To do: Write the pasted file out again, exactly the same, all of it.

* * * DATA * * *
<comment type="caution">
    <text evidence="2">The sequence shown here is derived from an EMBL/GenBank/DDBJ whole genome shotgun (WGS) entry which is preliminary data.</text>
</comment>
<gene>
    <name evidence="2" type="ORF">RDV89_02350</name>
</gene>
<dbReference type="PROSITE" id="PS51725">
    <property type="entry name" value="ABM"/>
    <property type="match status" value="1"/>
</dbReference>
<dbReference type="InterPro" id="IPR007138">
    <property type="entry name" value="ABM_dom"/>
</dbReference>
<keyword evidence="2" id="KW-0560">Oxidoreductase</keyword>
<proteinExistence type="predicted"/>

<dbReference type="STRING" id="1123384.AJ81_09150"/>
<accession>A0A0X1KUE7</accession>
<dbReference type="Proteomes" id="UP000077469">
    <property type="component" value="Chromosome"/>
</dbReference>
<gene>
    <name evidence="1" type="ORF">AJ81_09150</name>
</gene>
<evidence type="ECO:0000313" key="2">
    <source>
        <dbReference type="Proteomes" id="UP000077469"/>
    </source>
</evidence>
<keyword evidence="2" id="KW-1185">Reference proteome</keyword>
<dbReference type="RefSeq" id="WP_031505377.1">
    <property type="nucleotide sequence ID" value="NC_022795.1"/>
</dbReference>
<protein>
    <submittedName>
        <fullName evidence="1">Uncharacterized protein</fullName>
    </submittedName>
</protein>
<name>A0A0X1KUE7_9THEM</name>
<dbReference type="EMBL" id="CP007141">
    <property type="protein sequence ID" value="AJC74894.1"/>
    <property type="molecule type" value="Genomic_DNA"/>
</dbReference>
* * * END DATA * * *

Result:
<comment type="caution">
    <text evidence="2">The sequence shown here is derived from an EMBL/GenBank/DDBJ whole genome shotgun (WGS) entry which is preliminary data.</text>
</comment>
<gene>
    <name evidence="2" type="ORF">RDV89_02350</name>
</gene>
<dbReference type="PROSITE" id="PS51725">
    <property type="entry name" value="ABM"/>
    <property type="match status" value="1"/>
</dbReference>
<dbReference type="InterPro" id="IPR007138">
    <property type="entry name" value="ABM_dom"/>
</dbReference>
<keyword evidence="2" id="KW-0560">Oxidoreductase</keyword>
<proteinExistence type="predicted"/>

<dbReference type="STRING" id="1123384.AJ81_09150"/>
<accession>A0A0X1KUE7</accession>
<dbReference type="Proteomes" id="UP000077469">
    <property type="component" value="Chromosome"/>
</dbReference>
<gene>
    <name evidence="1" type="ORF">AJ81_09150</name>
</gene>
<evidence type="ECO:0000313" key="2">
    <source>
        <dbReference type="Proteomes" id="UP000077469"/>
    </source>
</evidence>
<keyword evidence="2" id="KW-1185">Reference proteome</keyword>
<dbReference type="RefSeq" id="WP_031505377.1">
    <property type="nucleotide sequence ID" value="NC_022795.1"/>
</dbReference>
<protein>
    <submittedName>
        <fullName evidence="1">Uncharacterized protein</fullName>
    </submittedName>
</protein>
<name>A0A0X1KUE7_9THEM</name>
<dbReference type="EMBL" id="CP007141">
    <property type="protein sequence ID" value="AJC74894.1"/>
    <property type="molecule type" value="Genomic_DNA"/>
</dbReference>